The silver price has dropped significantly over the past five years, falling from around $35 per ounce in 2012 to just over $16 today. But many experts anticipate a rally.
Analysts polled by FocusEconomics expect a minor silver price uptick in the short term — they see silver averaging $17.60 in the fourth quarter of 2017 and $17.80 in 2018. Silver’s rise is expected as part of a larger precious metals rebound caused by geopolitical developments and a weaker US dollar.
Other silver market watchers are even more optimistic. For instance, Keith Neumeyer of First Majestic Silver (TSX:FR,NYSE:AG) has said in the past that if gold hits $10,000 per ounce, silver could reach $1,000. While that’s an extreme prediction, he’s not alone in thinking the silver price is undervalued. Here’s a look at three reasons why it could be.
1. Growing demand
Over half of all silver is consumed for industrial purposes. The white metal is used in a variety of different applications, including technology, jewelry, manufacturing, electronics and even nuclear energy. Demand from the solar power industry is especially high at the moment, and grew by 34 percent in 2016.
Apart from industrial demand, the white metal also benefits from investment demand. It is widely known as a “safe-haven asset,” and increases in value when investors face economic and geopolitical uncertainty. Lower global interest rates also contribute to silver investment demand.
While some believe that silver is undervalued given its diverse uses, others have argued that spikes in silver demand tend not to last long. For example, Shelley Goldberg of Bloomberg notes that while the silver price has benefited recently from increased demand from the solar industry, this demand should drop off as manufacturing processes become more efficient.
Similarly, silver investment demand tends to rise and fall. While it was extremely high in 2015, it fell from those levels in 2016. Overall, worldwide demand for silver fell 11 percent from 2015 to 2016.
2. Supply deficits
The silver market has recorded a small deficit for the past four years, and last year saw its third-largest shortfall on record. In total, the market was in deficit by 147.5 million ounces that year.
While those circumstances pushed the silver price up 9.3 percent year-on-year in 2016, many market watchers are surprised that it did not rise higher. Speaking to the Investing News Network earlier this year, Johann Wiebe of Thomson Reuters GFMS explained, “the answer [why not] is very simple and straightforward: aboveground stock.”
He continued, noting that unlike base metals, silver “has an investment component [and] is stored in almost the same form as it is refined” — notably bars, coins and the like. “There is an abundance of that material available,” he added. “That is metal that can come back to the market quite quickly in the case that there is demand.” In other words, there’s rarely a chance for silver supply and demand imbalances to get out of hand.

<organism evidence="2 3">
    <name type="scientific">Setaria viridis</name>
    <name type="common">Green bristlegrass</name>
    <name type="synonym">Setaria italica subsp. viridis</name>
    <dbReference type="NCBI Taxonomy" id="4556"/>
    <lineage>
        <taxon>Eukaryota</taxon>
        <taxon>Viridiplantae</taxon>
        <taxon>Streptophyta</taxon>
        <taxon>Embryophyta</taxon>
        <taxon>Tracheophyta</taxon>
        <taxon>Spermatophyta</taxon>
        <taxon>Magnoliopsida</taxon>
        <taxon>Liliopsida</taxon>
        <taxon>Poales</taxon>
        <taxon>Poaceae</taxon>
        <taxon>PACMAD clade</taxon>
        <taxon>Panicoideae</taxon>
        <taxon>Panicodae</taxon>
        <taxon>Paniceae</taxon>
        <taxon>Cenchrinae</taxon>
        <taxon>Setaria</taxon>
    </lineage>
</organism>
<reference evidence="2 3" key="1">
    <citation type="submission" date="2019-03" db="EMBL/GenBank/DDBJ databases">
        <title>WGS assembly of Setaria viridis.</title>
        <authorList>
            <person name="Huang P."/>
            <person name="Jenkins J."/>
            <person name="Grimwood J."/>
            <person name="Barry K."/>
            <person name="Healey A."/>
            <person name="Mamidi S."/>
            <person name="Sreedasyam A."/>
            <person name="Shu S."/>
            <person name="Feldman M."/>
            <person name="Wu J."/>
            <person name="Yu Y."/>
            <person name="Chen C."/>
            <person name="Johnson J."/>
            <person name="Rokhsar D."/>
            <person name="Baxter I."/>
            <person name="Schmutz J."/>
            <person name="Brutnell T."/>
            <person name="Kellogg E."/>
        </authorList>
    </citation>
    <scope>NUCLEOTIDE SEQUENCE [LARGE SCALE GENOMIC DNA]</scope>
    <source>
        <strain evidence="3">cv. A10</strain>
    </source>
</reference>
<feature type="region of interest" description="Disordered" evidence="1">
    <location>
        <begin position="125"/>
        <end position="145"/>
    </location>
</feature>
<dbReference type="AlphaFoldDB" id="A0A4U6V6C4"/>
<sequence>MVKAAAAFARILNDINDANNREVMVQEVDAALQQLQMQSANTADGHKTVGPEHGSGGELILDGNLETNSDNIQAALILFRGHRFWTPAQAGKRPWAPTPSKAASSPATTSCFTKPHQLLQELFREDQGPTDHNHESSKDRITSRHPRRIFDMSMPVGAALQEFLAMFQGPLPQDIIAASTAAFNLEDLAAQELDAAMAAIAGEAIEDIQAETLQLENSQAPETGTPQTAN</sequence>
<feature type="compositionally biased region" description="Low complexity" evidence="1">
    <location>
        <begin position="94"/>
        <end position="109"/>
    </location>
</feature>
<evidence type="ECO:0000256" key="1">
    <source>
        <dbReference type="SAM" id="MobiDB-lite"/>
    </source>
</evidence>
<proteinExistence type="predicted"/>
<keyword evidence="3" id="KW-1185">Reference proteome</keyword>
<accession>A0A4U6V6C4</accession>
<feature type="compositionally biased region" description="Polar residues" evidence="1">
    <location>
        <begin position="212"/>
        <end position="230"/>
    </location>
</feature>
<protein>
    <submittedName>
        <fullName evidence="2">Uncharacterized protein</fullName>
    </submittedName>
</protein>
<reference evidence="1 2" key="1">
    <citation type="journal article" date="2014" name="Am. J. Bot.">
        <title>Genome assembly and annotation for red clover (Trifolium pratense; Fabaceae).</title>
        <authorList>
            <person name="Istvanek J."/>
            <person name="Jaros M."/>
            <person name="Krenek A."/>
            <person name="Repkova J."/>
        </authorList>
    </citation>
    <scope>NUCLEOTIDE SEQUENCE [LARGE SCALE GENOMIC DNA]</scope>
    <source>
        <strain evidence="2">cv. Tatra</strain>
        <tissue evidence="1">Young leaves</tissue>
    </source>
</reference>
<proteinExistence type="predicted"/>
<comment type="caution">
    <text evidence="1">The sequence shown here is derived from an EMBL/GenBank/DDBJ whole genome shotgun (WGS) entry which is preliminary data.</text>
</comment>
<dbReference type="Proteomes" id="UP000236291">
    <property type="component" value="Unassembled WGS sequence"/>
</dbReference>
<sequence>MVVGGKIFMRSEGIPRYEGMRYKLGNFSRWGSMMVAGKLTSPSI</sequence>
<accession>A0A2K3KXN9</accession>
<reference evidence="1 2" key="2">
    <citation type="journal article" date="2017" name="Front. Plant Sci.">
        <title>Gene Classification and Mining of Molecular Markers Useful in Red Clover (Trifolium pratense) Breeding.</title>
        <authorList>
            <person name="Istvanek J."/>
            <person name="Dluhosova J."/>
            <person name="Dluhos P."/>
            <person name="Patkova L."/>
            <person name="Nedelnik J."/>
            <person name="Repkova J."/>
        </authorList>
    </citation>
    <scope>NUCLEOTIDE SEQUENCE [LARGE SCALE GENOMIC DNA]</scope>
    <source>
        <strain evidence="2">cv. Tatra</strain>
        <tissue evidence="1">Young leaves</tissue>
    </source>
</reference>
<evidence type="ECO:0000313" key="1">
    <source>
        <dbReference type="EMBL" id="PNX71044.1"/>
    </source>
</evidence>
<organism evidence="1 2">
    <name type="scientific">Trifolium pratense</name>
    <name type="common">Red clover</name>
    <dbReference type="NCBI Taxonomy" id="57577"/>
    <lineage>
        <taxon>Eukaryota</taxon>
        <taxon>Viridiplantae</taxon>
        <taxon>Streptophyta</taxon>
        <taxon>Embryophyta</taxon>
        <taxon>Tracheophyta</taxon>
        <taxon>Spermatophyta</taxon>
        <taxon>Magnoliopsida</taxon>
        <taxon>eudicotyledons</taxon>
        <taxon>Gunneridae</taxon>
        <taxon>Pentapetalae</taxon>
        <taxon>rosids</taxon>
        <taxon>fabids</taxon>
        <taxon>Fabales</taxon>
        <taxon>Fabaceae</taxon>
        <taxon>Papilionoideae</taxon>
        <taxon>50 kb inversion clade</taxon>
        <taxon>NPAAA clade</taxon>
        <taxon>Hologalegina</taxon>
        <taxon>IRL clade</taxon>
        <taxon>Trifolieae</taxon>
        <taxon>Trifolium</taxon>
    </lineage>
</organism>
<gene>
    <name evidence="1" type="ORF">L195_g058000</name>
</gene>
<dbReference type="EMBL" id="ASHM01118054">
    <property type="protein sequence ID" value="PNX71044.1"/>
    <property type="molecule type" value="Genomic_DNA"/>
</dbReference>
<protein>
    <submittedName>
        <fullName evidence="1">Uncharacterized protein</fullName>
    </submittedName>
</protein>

3. The gold-silver ratio
The gold-silver ratio refers to how many ounces of silver are needed to buy one ounce of gold. A high gold-silver ratio typically shows that silver is a good buy since it is considered cheap relative to gold.
Predicting the gold-silver ratio can be difficult. Over the past five years, the ratio has seen a high of 83.46 and a low of 51.13. It currently sits at a relatively high point of 76.49. At the beginning of March, the ratio was 81.64 — a level that hadn’t been seen since the financial crisis of 2008.
The gold-silver ratio might be the best tool to use when determining if silver is undervalued. Keith Neumeyer’s bold claim that the metal could reach $1,000 is partially based on the idea that gold-silver ratio is much too high considering the rates at which both metals are being mined.
“For one ounce of gold, we are only mining nine ounces of silver. So that would suggest we should be trading at nine to one, which will put — at $1,200 gold — $130, $140 silver. If you look at what we are mining today, that’s where silver should be trading at. We are trading at 73- or 75-to-one, and I just don’t think that ratio can last,” he has said.
So is silver undervalued?
As is often the case in the resource sector, it depends who you ask. While there are compelling reasons to believe that the answer is “yes,” not everyone shares that opinion. It’s up to investors to do their research and make the choices that are best for them.
This is an updated version of an article originally published by the Investing News Network in 2016.
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Securities Disclosure: I, Sivansh Padhy, hold no direct investment interest in any company mentioned in this article.